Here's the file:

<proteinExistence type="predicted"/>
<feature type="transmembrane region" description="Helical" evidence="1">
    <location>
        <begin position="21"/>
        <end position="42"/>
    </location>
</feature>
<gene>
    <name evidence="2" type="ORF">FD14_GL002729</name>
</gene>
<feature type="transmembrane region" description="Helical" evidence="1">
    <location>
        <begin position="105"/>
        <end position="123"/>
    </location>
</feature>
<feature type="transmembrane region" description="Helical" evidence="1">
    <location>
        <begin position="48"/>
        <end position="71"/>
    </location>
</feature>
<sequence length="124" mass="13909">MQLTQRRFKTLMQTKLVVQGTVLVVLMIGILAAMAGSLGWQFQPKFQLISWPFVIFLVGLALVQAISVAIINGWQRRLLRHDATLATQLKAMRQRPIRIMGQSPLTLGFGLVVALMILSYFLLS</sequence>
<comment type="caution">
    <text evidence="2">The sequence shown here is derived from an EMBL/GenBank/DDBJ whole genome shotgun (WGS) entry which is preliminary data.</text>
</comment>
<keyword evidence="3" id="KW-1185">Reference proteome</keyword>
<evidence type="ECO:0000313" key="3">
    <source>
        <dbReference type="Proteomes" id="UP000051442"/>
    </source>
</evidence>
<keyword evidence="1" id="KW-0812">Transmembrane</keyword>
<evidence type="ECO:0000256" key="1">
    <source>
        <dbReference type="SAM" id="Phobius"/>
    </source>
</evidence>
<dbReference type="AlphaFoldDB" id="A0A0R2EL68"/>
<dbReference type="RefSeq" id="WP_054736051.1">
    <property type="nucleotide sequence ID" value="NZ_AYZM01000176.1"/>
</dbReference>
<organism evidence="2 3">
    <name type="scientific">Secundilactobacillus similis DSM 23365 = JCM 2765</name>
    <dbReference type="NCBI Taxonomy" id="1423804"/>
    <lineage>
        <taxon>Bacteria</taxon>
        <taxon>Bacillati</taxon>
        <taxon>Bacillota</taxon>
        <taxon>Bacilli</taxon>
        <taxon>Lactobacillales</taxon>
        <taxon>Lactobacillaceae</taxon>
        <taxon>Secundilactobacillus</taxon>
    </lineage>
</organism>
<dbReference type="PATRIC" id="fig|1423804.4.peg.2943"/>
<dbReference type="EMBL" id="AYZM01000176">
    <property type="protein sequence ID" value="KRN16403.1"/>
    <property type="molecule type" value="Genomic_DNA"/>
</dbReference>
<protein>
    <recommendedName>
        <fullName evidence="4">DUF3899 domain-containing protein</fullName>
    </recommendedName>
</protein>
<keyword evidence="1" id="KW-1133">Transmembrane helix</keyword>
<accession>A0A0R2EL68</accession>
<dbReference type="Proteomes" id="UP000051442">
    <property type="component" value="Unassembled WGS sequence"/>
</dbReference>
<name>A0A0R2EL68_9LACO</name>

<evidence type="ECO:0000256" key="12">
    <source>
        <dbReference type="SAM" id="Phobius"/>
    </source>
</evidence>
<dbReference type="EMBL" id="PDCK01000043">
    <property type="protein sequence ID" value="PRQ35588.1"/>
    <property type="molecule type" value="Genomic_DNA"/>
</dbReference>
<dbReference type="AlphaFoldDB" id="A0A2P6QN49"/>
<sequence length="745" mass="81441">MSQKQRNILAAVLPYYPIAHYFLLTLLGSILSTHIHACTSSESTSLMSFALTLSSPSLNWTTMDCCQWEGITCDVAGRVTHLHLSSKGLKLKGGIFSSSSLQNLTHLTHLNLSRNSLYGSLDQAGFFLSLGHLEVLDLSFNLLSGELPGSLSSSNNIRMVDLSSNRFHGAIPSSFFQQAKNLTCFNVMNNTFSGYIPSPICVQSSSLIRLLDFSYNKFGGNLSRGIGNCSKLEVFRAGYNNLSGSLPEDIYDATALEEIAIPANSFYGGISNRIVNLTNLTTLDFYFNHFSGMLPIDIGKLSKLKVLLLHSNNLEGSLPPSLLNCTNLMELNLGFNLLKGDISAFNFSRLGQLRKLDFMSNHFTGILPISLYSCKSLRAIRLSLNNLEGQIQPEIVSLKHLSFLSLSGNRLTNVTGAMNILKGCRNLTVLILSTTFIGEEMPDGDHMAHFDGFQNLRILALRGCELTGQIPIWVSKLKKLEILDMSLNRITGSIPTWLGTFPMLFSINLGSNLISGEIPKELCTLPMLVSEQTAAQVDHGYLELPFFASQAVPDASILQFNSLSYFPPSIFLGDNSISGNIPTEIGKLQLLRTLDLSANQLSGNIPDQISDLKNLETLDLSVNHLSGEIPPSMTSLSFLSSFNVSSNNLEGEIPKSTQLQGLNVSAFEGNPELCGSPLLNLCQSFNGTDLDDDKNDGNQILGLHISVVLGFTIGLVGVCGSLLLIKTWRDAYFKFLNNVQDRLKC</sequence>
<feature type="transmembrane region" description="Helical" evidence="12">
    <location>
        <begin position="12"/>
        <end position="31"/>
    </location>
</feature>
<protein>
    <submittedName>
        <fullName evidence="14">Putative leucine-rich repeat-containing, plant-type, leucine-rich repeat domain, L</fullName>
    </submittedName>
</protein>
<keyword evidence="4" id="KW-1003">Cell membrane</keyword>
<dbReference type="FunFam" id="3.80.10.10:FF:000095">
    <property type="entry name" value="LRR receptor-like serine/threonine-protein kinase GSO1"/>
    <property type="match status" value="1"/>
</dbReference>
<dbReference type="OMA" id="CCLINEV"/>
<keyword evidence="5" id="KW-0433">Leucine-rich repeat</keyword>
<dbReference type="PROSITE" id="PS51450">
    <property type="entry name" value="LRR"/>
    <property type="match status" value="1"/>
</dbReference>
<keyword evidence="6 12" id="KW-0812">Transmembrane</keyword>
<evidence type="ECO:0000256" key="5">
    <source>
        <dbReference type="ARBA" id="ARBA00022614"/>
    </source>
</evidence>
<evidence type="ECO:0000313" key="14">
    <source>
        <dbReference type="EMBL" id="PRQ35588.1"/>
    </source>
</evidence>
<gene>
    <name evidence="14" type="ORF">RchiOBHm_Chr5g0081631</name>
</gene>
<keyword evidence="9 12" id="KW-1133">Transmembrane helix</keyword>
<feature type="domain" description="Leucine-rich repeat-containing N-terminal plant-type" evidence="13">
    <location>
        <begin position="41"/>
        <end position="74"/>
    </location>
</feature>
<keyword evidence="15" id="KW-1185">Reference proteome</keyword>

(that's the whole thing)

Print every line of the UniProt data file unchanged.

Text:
<proteinExistence type="predicted"/>
<feature type="transmembrane region" description="Helical" evidence="1">
    <location>
        <begin position="21"/>
        <end position="42"/>
    </location>
</feature>
<gene>
    <name evidence="2" type="ORF">FD14_GL002729</name>
</gene>
<feature type="transmembrane region" description="Helical" evidence="1">
    <location>
        <begin position="105"/>
        <end position="123"/>
    </location>
</feature>
<feature type="transmembrane region" description="Helical" evidence="1">
    <location>
        <begin position="48"/>
        <end position="71"/>
    </location>
</feature>
<sequence length="124" mass="13909">MQLTQRRFKTLMQTKLVVQGTVLVVLMIGILAAMAGSLGWQFQPKFQLISWPFVIFLVGLALVQAISVAIINGWQRRLLRHDATLATQLKAMRQRPIRIMGQSPLTLGFGLVVALMILSYFLLS</sequence>
<comment type="caution">
    <text evidence="2">The sequence shown here is derived from an EMBL/GenBank/DDBJ whole genome shotgun (WGS) entry which is preliminary data.</text>
</comment>
<keyword evidence="3" id="KW-1185">Reference proteome</keyword>
<evidence type="ECO:0000313" key="3">
    <source>
        <dbReference type="Proteomes" id="UP000051442"/>
    </source>
</evidence>
<keyword evidence="1" id="KW-0812">Transmembrane</keyword>
<evidence type="ECO:0000256" key="1">
    <source>
        <dbReference type="SAM" id="Phobius"/>
    </source>
</evidence>
<dbReference type="AlphaFoldDB" id="A0A0R2EL68"/>
<dbReference type="RefSeq" id="WP_054736051.1">
    <property type="nucleotide sequence ID" value="NZ_AYZM01000176.1"/>
</dbReference>
<organism evidence="2 3">
    <name type="scientific">Secundilactobacillus similis DSM 23365 = JCM 2765</name>
    <dbReference type="NCBI Taxonomy" id="1423804"/>
    <lineage>
        <taxon>Bacteria</taxon>
        <taxon>Bacillati</taxon>
        <taxon>Bacillota</taxon>
        <taxon>Bacilli</taxon>
        <taxon>Lactobacillales</taxon>
        <taxon>Lactobacillaceae</taxon>
        <taxon>Secundilactobacillus</taxon>
    </lineage>
</organism>
<dbReference type="PATRIC" id="fig|1423804.4.peg.2943"/>
<dbReference type="EMBL" id="AYZM01000176">
    <property type="protein sequence ID" value="KRN16403.1"/>
    <property type="molecule type" value="Genomic_DNA"/>
</dbReference>
<protein>
    <recommendedName>
        <fullName evidence="4">DUF3899 domain-containing protein</fullName>
    </recommendedName>
</protein>
<keyword evidence="1" id="KW-1133">Transmembrane helix</keyword>
<accession>A0A0R2EL68</accession>
<dbReference type="Proteomes" id="UP000051442">
    <property type="component" value="Unassembled WGS sequence"/>
</dbReference>
<name>A0A0R2EL68_9LACO</name>

<evidence type="ECO:0000256" key="12">
    <source>
        <dbReference type="SAM" id="Phobius"/>
    </source>
</evidence>
<dbReference type="EMBL" id="PDCK01000043">
    <property type="protein sequence ID" value="PRQ35588.1"/>
    <property type="molecule type" value="Genomic_DNA"/>
</dbReference>
<dbReference type="AlphaFoldDB" id="A0A2P6QN49"/>
<sequence length="745" mass="81441">MSQKQRNILAAVLPYYPIAHYFLLTLLGSILSTHIHACTSSESTSLMSFALTLSSPSLNWTTMDCCQWEGITCDVAGRVTHLHLSSKGLKLKGGIFSSSSLQNLTHLTHLNLSRNSLYGSLDQAGFFLSLGHLEVLDLSFNLLSGELPGSLSSSNNIRMVDLSSNRFHGAIPSSFFQQAKNLTCFNVMNNTFSGYIPSPICVQSSSLIRLLDFSYNKFGGNLSRGIGNCSKLEVFRAGYNNLSGSLPEDIYDATALEEIAIPANSFYGGISNRIVNLTNLTTLDFYFNHFSGMLPIDIGKLSKLKVLLLHSNNLEGSLPPSLLNCTNLMELNLGFNLLKGDISAFNFSRLGQLRKLDFMSNHFTGILPISLYSCKSLRAIRLSLNNLEGQIQPEIVSLKHLSFLSLSGNRLTNVTGAMNILKGCRNLTVLILSTTFIGEEMPDGDHMAHFDGFQNLRILALRGCELTGQIPIWVSKLKKLEILDMSLNRITGSIPTWLGTFPMLFSINLGSNLISGEIPKELCTLPMLVSEQTAAQVDHGYLELPFFASQAVPDASILQFNSLSYFPPSIFLGDNSISGNIPTEIGKLQLLRTLDLSANQLSGNIPDQISDLKNLETLDLSVNHLSGEIPPSMTSLSFLSSFNVSSNNLEGEIPKSTQLQGLNVSAFEGNPELCGSPLLNLCQSFNGTDLDDDKNDGNQILGLHISVVLGFTIGLVGVCGSLLLIKTWRDAYFKFLNNVQDRLKC</sequence>
<feature type="transmembrane region" description="Helical" evidence="12">
    <location>
        <begin position="12"/>
        <end position="31"/>
    </location>
</feature>
<protein>
    <submittedName>
        <fullName evidence="14">Putative leucine-rich repeat-containing, plant-type, leucine-rich repeat domain, L</fullName>
    </submittedName>
</protein>
<keyword evidence="4" id="KW-1003">Cell membrane</keyword>
<dbReference type="FunFam" id="3.80.10.10:FF:000095">
    <property type="entry name" value="LRR receptor-like serine/threonine-protein kinase GSO1"/>
    <property type="match status" value="1"/>
</dbReference>
<dbReference type="OMA" id="CCLINEV"/>
<keyword evidence="5" id="KW-0433">Leucine-rich repeat</keyword>
<dbReference type="PROSITE" id="PS51450">
    <property type="entry name" value="LRR"/>
    <property type="match status" value="1"/>
</dbReference>
<keyword evidence="6 12" id="KW-0812">Transmembrane</keyword>
<evidence type="ECO:0000256" key="5">
    <source>
        <dbReference type="ARBA" id="ARBA00022614"/>
    </source>
</evidence>
<evidence type="ECO:0000313" key="14">
    <source>
        <dbReference type="EMBL" id="PRQ35588.1"/>
    </source>
</evidence>
<gene>
    <name evidence="14" type="ORF">RchiOBHm_Chr5g0081631</name>
</gene>
<keyword evidence="9 12" id="KW-1133">Transmembrane helix</keyword>
<feature type="domain" description="Leucine-rich repeat-containing N-terminal plant-type" evidence="13">
    <location>
        <begin position="41"/>
        <end position="74"/>
    </location>
</feature>
<keyword evidence="15" id="KW-1185">Reference proteome</keyword>